The mathematical concept of a “scheme” seems to pop up everywhere, but it’s hard to get a good grasp on what a scheme actually* is*. Any time you might ask someone what a scheme is in passing, there never seems to be enough time to explain it. On the other hand, if someone finds the time to internalize the full definition, it’s not immediately clear why a scheme is defined the way it is. The following interpretation helped me understand the *idea* of a scheme at a somewhat deeper level than a quick conversation — and hopefully it can help you too!

The idea of a scheme borrows from the definition of a manifold in differential topology. Recall that a manifold is a a topological space covered by charts diffeomorphic to open subsets of some Euclidean space $\mathbb{R}^n$. Now in a lot of ways, open subsets of $\mathbb{R}^n$ are “the place to do differential calculus” — for example, taking the derivative of a function on $\mathbb{R}^n$ at a point requires the function be defined on an open neighborhood about that point. In the same way, a *scheme* is a topological space* $X$ that locally looks like “the place to do algebra/find zeroes of functions”. However, “the place to do algebra/find zeroes of functions” is a long name, so we’ll just call this an *affine scheme* instead.

Okay, but what exactly is an affine scheme? Affine schemes are the full manifestation of a simple idea: If $A$ is a ring, we should view the elements of that ring as *functions *instead of points. If you’re thinking about rings like $\mathbb{Q}(i)$ or $\mathbb{Z}/6\mathbb{Z}$, this can be a little weird, but if you do the construction first imagining rings like $\mathbb{R}[x,y]$ it might be more clear. But the beautiful part of this is that this idea works for *any* ring — meaning that any ring can be viewed as functions on some space.

For the remainder of this article, fix a ring $A$. What space could this ring $A$ be functions on? To motivate the answer, let’s do an example from basic high school algebra. If you want to see where the polynomial $p(x) = x^3 + x^2 + x$ vanishes, your natural instinct would be to begin by factoring $p(x) = x(x^2 + x + 1)$. Then if $p(x) = 0$, you know that either $x = 0$ or $x^2 + x + 1 = 0$. Put in slightly more abstract terms, if the function $p(x)$ vanishes at some point, then either the function $x$ vanishes at that point or the function $(x^2 + x + 1)$ vanishes at that point. This is an important property we’d like our topological space $X$ to satisfy:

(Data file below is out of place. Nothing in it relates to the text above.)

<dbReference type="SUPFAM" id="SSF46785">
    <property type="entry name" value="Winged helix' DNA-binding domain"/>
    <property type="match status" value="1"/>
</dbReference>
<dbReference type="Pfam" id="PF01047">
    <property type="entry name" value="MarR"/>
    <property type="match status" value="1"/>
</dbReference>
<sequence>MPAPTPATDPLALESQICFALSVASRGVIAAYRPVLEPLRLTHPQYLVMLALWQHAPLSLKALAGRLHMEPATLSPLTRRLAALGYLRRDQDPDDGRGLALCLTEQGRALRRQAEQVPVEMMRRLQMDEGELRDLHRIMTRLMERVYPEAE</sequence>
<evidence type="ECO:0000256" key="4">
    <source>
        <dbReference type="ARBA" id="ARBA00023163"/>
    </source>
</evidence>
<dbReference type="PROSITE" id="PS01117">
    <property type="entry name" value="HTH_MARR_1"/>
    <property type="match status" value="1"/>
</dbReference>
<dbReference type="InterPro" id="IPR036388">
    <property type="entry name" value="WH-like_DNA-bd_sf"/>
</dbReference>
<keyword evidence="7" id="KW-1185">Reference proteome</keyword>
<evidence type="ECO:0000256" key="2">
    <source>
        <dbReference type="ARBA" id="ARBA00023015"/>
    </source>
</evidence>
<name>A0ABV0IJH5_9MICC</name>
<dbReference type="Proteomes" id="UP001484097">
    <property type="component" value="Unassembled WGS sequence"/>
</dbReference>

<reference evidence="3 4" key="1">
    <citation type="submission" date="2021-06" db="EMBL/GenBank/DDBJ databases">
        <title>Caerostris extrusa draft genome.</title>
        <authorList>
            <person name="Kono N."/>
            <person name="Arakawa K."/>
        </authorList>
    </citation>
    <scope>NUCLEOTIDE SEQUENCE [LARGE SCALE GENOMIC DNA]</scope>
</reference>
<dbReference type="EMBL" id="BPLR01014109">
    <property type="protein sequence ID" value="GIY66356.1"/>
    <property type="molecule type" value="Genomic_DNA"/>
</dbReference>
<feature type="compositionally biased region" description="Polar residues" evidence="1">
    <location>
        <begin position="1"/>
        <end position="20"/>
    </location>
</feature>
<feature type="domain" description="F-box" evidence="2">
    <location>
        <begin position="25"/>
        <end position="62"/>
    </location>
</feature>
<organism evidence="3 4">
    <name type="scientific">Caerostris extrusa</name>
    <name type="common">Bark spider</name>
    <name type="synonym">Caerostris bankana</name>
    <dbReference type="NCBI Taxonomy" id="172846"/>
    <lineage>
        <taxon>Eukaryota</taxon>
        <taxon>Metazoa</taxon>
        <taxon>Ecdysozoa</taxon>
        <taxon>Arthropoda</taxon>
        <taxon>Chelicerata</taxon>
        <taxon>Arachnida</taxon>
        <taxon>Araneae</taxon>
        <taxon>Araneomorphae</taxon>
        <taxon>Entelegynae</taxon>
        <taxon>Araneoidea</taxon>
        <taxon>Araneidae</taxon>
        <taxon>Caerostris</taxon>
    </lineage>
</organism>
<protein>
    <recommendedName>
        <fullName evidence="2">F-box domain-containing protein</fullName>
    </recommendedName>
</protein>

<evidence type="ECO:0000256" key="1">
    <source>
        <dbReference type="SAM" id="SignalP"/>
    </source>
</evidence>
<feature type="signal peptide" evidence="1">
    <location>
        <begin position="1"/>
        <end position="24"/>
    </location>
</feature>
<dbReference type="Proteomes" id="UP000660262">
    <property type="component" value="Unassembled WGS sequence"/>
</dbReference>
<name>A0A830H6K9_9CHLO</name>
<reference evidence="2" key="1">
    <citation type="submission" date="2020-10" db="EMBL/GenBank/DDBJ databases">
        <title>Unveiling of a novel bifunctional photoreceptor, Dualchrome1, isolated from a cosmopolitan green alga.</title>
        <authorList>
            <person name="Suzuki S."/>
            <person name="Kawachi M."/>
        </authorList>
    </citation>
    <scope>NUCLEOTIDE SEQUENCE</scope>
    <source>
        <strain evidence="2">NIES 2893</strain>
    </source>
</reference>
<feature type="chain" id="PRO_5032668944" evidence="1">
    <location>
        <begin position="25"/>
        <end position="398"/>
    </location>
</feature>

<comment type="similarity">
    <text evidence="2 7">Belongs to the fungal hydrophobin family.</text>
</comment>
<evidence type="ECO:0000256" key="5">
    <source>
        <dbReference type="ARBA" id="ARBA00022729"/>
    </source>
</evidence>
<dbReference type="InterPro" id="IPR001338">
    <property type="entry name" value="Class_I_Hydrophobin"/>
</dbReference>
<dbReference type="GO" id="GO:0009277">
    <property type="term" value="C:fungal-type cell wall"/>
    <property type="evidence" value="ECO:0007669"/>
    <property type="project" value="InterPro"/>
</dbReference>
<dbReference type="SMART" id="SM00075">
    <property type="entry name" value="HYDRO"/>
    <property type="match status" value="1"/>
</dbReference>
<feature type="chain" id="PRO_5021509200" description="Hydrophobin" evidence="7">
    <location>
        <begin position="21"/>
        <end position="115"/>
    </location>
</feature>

**Property 1: **If $f, g \in A$ and the product $fg$ vanishes at a point $x \in X$, then either $f$ vanishes at $x$ or $g$ vanishes at $x$.

This definition looks suspiciously close to the definition of a prime ideal of a ring! Recall that a *prime ideal *$\mathfrak{p}$ of a ring is an ideal where if $f,g \in A$ and $fg \in \mathfrak{p}$, then either $f \in \mathfrak{p}$ or $g \in \mathfrak{p}$. So if we assume that the “points” of our special topological space are prime ideals of the ring $\mathfrak{p}$, then we have an obvious choice for what it might mean for a function $f \in A$ to *vanish* at the point $\mathfrak{p}$ — we simply say that $f$ is defined to vanish at $\mathfrak{p}$ if $f \in \mathfrak{p}$ (or equivalently, it is zero in the ring $A/\mathfrak{p}$).